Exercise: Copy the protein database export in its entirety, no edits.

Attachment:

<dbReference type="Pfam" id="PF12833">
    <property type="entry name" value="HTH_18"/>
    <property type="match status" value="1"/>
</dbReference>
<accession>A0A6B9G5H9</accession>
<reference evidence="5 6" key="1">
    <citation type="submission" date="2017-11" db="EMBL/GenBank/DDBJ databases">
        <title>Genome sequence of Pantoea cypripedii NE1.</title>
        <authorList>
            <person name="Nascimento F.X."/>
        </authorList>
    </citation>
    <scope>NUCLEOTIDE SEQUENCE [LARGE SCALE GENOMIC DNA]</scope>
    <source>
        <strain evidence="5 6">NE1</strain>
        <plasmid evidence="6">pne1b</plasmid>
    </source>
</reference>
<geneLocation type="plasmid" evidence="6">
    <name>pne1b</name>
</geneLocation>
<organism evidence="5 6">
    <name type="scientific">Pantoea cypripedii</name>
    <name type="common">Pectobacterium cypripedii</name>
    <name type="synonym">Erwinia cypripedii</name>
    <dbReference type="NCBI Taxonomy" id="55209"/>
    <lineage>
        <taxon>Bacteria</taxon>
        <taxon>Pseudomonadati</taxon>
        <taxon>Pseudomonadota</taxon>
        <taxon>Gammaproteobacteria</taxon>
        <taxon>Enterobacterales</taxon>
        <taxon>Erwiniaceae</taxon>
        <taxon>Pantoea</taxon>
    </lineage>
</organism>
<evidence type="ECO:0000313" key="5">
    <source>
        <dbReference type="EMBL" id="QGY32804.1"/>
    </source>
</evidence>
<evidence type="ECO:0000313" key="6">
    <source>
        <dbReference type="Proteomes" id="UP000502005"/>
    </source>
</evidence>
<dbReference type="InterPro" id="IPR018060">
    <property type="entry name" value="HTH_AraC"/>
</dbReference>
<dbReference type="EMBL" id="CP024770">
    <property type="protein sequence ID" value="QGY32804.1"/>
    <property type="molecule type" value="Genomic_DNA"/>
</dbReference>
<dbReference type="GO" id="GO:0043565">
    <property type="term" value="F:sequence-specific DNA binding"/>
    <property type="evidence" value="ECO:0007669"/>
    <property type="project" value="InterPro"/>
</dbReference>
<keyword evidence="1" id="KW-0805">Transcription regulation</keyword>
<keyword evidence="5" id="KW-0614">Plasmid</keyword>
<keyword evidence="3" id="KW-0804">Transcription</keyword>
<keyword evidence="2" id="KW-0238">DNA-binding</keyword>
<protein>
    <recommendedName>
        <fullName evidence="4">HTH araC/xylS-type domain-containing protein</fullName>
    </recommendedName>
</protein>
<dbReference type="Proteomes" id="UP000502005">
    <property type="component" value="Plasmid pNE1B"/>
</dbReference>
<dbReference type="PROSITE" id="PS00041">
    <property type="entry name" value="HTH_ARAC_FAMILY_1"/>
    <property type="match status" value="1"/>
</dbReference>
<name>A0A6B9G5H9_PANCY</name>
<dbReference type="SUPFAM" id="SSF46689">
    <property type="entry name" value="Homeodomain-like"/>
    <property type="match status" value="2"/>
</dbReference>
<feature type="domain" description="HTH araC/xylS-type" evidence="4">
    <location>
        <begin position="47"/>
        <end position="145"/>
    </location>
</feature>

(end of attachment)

<dbReference type="Pfam" id="PF12833">
    <property type="entry name" value="HTH_18"/>
    <property type="match status" value="1"/>
</dbReference>
<accession>A0A6B9G5H9</accession>
<reference evidence="5 6" key="1">
    <citation type="submission" date="2017-11" db="EMBL/GenBank/DDBJ databases">
        <title>Genome sequence of Pantoea cypripedii NE1.</title>
        <authorList>
            <person name="Nascimento F.X."/>
        </authorList>
    </citation>
    <scope>NUCLEOTIDE SEQUENCE [LARGE SCALE GENOMIC DNA]</scope>
    <source>
        <strain evidence="5 6">NE1</strain>
        <plasmid evidence="6">pne1b</plasmid>
    </source>
</reference>
<geneLocation type="plasmid" evidence="6">
    <name>pne1b</name>
</geneLocation>
<organism evidence="5 6">
    <name type="scientific">Pantoea cypripedii</name>
    <name type="common">Pectobacterium cypripedii</name>
    <name type="synonym">Erwinia cypripedii</name>
    <dbReference type="NCBI Taxonomy" id="55209"/>
    <lineage>
        <taxon>Bacteria</taxon>
        <taxon>Pseudomonadati</taxon>
        <taxon>Pseudomonadota</taxon>
        <taxon>Gammaproteobacteria</taxon>
        <taxon>Enterobacterales</taxon>
        <taxon>Erwiniaceae</taxon>
        <taxon>Pantoea</taxon>
    </lineage>
</organism>
<evidence type="ECO:0000313" key="5">
    <source>
        <dbReference type="EMBL" id="QGY32804.1"/>
    </source>
</evidence>
<evidence type="ECO:0000313" key="6">
    <source>
        <dbReference type="Proteomes" id="UP000502005"/>
    </source>
</evidence>
<dbReference type="InterPro" id="IPR018060">
    <property type="entry name" value="HTH_AraC"/>
</dbReference>
<dbReference type="EMBL" id="CP024770">
    <property type="protein sequence ID" value="QGY32804.1"/>
    <property type="molecule type" value="Genomic_DNA"/>
</dbReference>
<dbReference type="GO" id="GO:0043565">
    <property type="term" value="F:sequence-specific DNA binding"/>
    <property type="evidence" value="ECO:0007669"/>
    <property type="project" value="InterPro"/>
</dbReference>
<keyword evidence="1" id="KW-0805">Transcription regulation</keyword>
<keyword evidence="5" id="KW-0614">Plasmid</keyword>
<keyword evidence="3" id="KW-0804">Transcription</keyword>
<keyword evidence="2" id="KW-0238">DNA-binding</keyword>
<protein>
    <recommendedName>
        <fullName evidence="4">HTH araC/xylS-type domain-containing protein</fullName>
    </recommendedName>
</protein>
<dbReference type="Proteomes" id="UP000502005">
    <property type="component" value="Plasmid pNE1B"/>
</dbReference>
<dbReference type="PROSITE" id="PS00041">
    <property type="entry name" value="HTH_ARAC_FAMILY_1"/>
    <property type="match status" value="1"/>
</dbReference>
<name>A0A6B9G5H9_PANCY</name>
<dbReference type="SUPFAM" id="SSF46689">
    <property type="entry name" value="Homeodomain-like"/>
    <property type="match status" value="2"/>
</dbReference>
<feature type="domain" description="HTH araC/xylS-type" evidence="4">
    <location>
        <begin position="47"/>
        <end position="145"/>
    </location>
</feature>